We’ve already learned from Paul that it is not hypocritical to surrender certain “freedoms” that we have in Christ out of concern for others. In fact that is what true love often looks like! We may feel righteous before God because we drink in moderation, but if unbelievers (who are not counting your drinks) think of you as someone who is just as lost in sin as they are then your witness about a Saviour who transforms lives will be wasted on them.
For some people, a party is not a party without alcohol, it is their merrymaker. We are told not to be drunk on wine but rather to be filled with the Holy Spirit who is the genuine joy-bringer. If unbelievers come to our parties and see us drinking alcohol, I would forgive them for assuming that we are drinking for the same reason that they do! I was once at a birthday party where only a small contingent of unbelieving friends was drinking. Towards the end of the evening they were drunk but we, the non-drinking Christians, were having way more fun and laughter. What a powerful demonstration of the Spirit’s life!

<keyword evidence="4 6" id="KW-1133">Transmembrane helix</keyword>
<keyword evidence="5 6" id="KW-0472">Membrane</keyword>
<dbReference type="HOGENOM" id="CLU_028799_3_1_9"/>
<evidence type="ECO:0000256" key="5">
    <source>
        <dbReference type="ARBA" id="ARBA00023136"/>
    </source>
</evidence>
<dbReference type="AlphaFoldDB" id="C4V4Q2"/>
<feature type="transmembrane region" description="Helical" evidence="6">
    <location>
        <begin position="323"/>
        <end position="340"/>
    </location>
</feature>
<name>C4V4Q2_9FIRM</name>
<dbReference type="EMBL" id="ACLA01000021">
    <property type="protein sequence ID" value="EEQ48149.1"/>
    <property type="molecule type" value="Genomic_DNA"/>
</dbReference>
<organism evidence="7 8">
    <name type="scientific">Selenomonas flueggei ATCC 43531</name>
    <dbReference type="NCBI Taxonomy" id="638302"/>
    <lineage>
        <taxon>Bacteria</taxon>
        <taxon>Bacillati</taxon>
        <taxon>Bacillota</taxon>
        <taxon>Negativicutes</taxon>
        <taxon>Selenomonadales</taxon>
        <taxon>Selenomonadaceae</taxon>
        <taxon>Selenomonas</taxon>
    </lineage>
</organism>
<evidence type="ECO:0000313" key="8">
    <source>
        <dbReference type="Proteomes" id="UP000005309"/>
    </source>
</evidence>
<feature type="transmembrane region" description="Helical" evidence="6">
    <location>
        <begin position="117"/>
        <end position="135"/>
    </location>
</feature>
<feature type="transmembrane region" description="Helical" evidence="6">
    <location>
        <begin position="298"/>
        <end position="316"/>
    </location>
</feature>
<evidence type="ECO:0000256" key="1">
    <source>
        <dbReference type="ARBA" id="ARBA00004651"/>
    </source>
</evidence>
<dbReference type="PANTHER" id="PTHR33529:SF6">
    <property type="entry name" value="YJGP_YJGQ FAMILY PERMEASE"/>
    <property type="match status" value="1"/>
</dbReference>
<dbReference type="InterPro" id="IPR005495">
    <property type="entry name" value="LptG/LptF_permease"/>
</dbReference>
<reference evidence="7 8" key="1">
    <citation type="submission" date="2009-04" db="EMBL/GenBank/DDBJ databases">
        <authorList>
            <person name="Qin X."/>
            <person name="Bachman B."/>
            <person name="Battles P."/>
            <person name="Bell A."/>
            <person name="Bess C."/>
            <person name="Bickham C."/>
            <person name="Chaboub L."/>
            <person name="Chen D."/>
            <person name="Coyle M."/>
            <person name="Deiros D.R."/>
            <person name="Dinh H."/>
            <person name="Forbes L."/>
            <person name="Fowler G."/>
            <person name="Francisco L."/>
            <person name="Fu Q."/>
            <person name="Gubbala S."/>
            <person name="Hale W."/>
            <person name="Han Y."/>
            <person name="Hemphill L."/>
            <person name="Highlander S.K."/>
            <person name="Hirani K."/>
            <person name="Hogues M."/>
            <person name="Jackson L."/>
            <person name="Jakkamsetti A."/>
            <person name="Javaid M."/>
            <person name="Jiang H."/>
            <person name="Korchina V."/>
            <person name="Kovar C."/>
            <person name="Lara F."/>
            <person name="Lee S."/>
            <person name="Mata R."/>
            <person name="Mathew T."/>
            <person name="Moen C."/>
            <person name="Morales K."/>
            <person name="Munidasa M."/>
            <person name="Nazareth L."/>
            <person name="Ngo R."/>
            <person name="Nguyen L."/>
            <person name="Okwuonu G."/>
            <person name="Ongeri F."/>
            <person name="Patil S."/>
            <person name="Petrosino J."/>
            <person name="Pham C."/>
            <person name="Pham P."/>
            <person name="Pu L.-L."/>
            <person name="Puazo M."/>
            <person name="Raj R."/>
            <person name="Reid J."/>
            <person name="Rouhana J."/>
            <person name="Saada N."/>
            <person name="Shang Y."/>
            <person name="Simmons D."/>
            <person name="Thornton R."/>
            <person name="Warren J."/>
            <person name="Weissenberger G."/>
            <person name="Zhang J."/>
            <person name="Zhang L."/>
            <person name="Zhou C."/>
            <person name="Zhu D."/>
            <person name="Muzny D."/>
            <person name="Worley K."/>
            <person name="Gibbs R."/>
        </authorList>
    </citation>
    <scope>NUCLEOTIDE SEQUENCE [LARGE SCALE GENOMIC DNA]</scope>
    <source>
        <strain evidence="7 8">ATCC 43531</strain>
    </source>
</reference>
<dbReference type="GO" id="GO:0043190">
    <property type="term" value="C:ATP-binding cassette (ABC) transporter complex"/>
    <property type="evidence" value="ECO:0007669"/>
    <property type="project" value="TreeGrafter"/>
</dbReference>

Living as sons of light is so much more than keeping all the rules so that one day I can go to heaven, it’s loving others the way that Jesus does. In the life of a healthy Christian, alcohol can be enjoyed as one of God’s many blessings. In the hands of a person who does not have the life of the Holy Spirit, alcohol can be a destructive force – breaking marriages, separating families, eroding moral judgment leading to debauched living. It’s a very weak substitute in a life devoid of meaning that reinforces harmful cycles of denial. It’s easy to forget that alcoholic drinks are far more than just another flavoured drink. This does not mean that drinking alcohol is necessarily an unloving thing to do but it should help to guide our decisions about where and when we do it. So the next time you’re about to post a pic on Facebook of you and your bro’s knocking back a few cold ones, take time to consider what the loving thing to do is.
ABOUT THE AUTHOR
Luke is a follower of Christ, a leader within Joshua Generation Church, a husband of one wife – Zandi and a writer when he gets the time. He was a passionate school teacher for 6 years, but now takes care of God’s children full time.